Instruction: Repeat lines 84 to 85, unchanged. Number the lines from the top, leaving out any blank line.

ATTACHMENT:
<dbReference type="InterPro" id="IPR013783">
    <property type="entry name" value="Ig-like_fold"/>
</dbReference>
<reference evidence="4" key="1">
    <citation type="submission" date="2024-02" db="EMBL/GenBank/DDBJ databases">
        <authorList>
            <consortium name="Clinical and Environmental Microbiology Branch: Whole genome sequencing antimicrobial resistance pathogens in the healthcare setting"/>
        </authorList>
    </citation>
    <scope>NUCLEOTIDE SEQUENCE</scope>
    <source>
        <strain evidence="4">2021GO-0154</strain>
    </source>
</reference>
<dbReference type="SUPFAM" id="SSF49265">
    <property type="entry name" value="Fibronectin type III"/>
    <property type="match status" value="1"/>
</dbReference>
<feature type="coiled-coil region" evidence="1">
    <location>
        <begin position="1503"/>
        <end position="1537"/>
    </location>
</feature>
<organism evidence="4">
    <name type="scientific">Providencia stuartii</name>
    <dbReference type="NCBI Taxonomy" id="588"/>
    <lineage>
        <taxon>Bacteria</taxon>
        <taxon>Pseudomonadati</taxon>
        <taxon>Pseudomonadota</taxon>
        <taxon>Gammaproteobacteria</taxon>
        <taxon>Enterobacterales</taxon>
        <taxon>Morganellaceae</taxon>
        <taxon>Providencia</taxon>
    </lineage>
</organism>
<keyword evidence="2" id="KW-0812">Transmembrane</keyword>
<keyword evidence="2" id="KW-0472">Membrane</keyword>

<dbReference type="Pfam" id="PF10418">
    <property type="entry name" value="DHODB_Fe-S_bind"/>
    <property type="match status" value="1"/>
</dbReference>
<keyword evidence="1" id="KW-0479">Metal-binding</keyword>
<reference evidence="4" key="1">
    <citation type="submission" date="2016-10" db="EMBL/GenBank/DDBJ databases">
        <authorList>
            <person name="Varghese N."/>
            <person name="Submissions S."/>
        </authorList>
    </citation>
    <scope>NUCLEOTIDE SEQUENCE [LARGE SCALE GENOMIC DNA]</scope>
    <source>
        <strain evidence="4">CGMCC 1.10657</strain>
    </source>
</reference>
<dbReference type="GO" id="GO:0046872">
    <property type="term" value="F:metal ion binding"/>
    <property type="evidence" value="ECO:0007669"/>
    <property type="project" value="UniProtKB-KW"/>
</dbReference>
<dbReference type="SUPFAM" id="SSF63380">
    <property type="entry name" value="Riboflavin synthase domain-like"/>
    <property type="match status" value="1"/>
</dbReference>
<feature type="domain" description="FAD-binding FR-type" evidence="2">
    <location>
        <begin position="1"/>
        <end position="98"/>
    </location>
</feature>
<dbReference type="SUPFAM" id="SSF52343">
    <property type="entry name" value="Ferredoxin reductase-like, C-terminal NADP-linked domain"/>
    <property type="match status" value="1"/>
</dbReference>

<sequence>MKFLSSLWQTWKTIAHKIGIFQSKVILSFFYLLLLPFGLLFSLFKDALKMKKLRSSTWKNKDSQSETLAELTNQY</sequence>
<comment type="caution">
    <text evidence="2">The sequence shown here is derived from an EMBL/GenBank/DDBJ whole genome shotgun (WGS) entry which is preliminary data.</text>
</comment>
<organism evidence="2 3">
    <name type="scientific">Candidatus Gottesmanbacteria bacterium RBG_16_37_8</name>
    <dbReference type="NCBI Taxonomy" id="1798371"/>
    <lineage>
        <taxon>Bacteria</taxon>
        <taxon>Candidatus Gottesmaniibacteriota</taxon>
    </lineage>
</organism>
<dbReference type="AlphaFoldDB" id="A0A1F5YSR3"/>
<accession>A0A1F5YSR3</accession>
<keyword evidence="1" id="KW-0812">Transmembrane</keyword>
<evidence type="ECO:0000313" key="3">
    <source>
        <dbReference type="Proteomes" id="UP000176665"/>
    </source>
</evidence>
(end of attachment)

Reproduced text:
        <taxon>Bacteria</taxon>
        <taxon>Candidatus Gottesmaniibacteriota</taxon>